Havre, Montana – The Leona M. and Harry B. Helmsley Charitable Trust recently announced a 4.7 multimillion-dollar effort to save the lives of COVID-19 patients and protect the frontline healthcare workers caring for them.
The funds received from the grant have purchased a LUCAS mechanical chest compression device for Northern Montana Hospital (NMH).
A total of $4,711,481 in funding has been distributed across five upper-Midwestern states to pay for 367 LUCAS mechanical CPR devices to be deployed to hospitals caring for patients during the pandemic and beyond.
“These devices are vital because we don’t want frontline healthcare workers to choose between trying to save a patient and risking exposure to themselves and others to the Coronavirus,” said Walter Panzirer, a trustee for the Helmsley Charitable Trust. “LUCAS has been a proven, effective tool in saving lives during cardiac arrest, and having more of them available during this pandemic will save even more lives, including those of the doctors, nurses and other healthcare workers.”
Research has shown cardiac damage in as many as 1 in 5 COVID-19 patients, leading to heart failure and death even among those who show no signs of respiratory distress. Among patients who recover, many could have long-term effects from such heart damage.
“We’re thankful that our facility will be receiving one of these devices. It will help improve the safety of our staff and help with preparations for a possible COVID-19 surge” states Dr. Kevin Harada, Chief Medical Officer for NMHC.
The rise in cardiac complications caused by COVID-19 exposes both patients and healthcare workers to greater risk, as hands-on CPR can be needed for extended periods and personal protective equipment can become less effective in keeping the virus from spreading to medical providers.
Mechanical CPR has been adopted by emergency medical responders and many hospitals around the globe, initially due to its ability to deliver extended CPR in compliance with American Heart Association guidelines. Multiple studies have demonstrated equivalence to high-performance CPR, as well as increased provider safety and higher rates of adequate compressions for patients in transport situations. Recently, the Department of Defense COVID-19 Practice Management Guide identified the LUCAS chest compression system as the best practice for managing patients in cardiac arrest to reduce the risk of exposure to care providers.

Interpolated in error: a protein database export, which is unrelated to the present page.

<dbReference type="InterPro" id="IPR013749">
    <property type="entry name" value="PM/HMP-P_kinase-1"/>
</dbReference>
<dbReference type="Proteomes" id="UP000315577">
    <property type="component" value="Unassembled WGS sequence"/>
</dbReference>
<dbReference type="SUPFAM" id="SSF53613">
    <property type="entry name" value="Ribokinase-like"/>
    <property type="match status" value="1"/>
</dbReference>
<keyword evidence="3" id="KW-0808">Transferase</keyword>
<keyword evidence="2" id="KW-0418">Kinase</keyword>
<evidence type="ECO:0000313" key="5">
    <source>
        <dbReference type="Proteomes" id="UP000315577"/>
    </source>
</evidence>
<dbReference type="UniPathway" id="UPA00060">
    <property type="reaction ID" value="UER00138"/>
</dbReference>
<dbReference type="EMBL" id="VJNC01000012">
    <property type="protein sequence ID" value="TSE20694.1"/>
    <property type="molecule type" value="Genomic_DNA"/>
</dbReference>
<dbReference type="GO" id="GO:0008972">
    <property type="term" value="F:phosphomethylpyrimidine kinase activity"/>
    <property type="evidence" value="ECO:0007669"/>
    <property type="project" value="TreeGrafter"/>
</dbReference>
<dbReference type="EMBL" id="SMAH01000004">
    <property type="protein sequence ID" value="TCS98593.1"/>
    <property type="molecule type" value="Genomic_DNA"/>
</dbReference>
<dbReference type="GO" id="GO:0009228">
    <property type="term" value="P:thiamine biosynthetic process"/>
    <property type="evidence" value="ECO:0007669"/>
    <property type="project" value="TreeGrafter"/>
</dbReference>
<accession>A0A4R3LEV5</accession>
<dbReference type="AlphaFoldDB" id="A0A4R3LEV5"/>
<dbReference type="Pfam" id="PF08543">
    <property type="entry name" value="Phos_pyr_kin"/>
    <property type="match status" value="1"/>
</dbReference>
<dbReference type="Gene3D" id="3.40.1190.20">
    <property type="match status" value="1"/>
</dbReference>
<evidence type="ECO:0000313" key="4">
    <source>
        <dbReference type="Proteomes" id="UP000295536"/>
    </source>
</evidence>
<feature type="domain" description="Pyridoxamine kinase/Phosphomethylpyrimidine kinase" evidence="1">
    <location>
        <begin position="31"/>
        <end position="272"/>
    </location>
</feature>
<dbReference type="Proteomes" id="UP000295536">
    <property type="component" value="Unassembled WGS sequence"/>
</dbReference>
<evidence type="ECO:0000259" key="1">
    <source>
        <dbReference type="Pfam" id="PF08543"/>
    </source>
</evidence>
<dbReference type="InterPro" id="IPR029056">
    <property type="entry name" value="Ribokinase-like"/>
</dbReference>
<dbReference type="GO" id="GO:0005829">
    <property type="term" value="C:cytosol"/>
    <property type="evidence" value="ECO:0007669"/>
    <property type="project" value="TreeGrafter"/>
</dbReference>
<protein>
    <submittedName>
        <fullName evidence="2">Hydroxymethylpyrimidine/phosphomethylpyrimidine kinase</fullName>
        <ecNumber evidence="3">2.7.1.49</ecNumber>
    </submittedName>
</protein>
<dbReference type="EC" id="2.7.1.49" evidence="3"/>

The Helmsley Charitable Trust is partnering with medical facilities in South Dakota, North Dakota, Montana, Wyoming, and Nebraska to ensure the devices are in place before the peak of COVID-19 hits. The devices will remain in place after the pandemic as part of the hospitals’ cardiac system of care.
“We were able to go from concept to delivery of the devices in two weeks, and that’s been an incredible effort of teamwork with the manufacturer and the hospitals to get them in place ahead of the peak needs,” said Panzirer. “It’s wonderful to see competing entities working together during a national crisis for the good of all.
About the LUCAS® Cardiac Care Project
Since 2015, the Helmsley Charitable Trust has given nearly $33 million in grants to help hospitals and first responders in seven upper-Midwestern states purchase over 2,400 LUCAS devices, which improve survivability in sudden cardiac arrest victims. The LUCAS® Chest Compression System (LUCAS®) delivers consistent, reliable and uninterrupted chest compressions which allows healthcare providers to concentrate on other equally important aspects of patient care; providing patients with the best opportunity of survival. The LUCAS® device virtually frees up one healthcare worker to perform other essential tasks.
About the Helmsley Charitable Trust
The Leona M. and Harry B. Helmsley Charitable Trust aspires to improve lives by supporting exceptional efforts in the U.S. and around the world in health and select place-based initiatives. Since beginning active grant making in 2008, Helmsley has committed more than $2.6 billion for a wide range of charitable purposes. Helmsley’s Rural Healthcare Program funds innovative projects that use information technologies to connect rural patients to emergency medical care, bring the latest medical therapies to patients in remote areas, and provide state-of-the-art training for rural hospitals and EMS personnel. To date, this program has awarded more than $452 million to organizations and initiatives in the upper Midwest states of North Dakota, South Dakota, Nebraska, Wyoming, Minnesota, Iowa, and Montana. For more information, visit www.helmsleytrust.org.
Mitch Krebs, Rural Healthcare Program Director
Helmsley Charitable Trust